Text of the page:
Morrall, Heather (2011)
M.Phil. thesis, University of Birmingham.
Dorothy Richardson’s Pilgrimage (1915-‐1938), presents an introspective view of Miriam Henderson’s life during the early 1900s. Richardson developed an unusual writing style similar to that of James Joyce which became known as ‘stream of consciousness’. It was a term she disliked and disputed, even though the term conveys the immediacy of the thoughts and impressions that the reader has to assimilate through her character Miriam Henderson. Previous literary readings of Pilgrimage have typically analysed this literary focus and style in relation to the feminine consciousness, cinematography, and the workings of memory. This thesis examines the responses of Richardson’s contemporaries: Virginia Woolf, May Sinclair, and Katherine Mansfield. Their reviews and comments of Pilgrimage are interesting to analyse as they reveal very different responses. Woolf and Mansfield suggest that the volumes are superficial and fail to achieve the aims that Richardson intended, while May Sinclair believes that they demonstrate considerable depth. I have taken these differing opinions as the premise of this thesis. I shall explore the depth versus the superficial by exploring different aspects of Miriam’s life in the volumes. I have identified key parts of Miriam’s life and self in order to explore this further: sensory life; social life; relationships.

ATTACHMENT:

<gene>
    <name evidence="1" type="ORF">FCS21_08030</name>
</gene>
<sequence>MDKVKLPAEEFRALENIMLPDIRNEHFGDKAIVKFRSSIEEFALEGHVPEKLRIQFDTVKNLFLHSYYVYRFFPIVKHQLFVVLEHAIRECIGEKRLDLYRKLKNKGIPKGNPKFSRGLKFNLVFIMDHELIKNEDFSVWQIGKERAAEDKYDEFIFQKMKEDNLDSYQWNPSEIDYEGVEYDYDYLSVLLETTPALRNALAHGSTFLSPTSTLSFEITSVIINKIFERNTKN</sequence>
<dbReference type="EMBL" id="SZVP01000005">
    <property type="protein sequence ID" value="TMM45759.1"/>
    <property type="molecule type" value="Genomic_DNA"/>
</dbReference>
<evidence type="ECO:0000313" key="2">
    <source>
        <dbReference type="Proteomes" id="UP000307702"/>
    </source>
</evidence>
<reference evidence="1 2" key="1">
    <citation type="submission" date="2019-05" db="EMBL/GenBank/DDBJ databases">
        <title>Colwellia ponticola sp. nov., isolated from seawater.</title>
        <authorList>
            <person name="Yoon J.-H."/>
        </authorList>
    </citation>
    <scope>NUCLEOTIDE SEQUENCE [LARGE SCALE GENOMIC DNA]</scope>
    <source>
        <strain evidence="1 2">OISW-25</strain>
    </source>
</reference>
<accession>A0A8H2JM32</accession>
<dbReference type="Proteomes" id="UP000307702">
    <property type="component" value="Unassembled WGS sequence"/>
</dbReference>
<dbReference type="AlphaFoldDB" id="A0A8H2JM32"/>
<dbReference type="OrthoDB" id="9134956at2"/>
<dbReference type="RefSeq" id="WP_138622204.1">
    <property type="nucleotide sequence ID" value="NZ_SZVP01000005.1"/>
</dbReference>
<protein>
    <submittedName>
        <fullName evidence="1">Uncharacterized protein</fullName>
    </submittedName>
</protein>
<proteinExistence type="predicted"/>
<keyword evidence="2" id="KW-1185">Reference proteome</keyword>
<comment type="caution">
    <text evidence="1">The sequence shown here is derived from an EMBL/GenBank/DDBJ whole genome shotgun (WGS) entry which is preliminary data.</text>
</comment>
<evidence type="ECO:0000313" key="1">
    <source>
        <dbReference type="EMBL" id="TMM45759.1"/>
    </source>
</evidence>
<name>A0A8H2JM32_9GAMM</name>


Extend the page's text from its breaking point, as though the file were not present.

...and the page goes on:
|Type of Work:||M.Phil. thesis.|
|School/Faculty:||Colleges (2008 onwards) > College of Arts & Law|
|Department:||Department of English|
PN Literature (General)
PR English literature
|Institution:||University of Birmingham|
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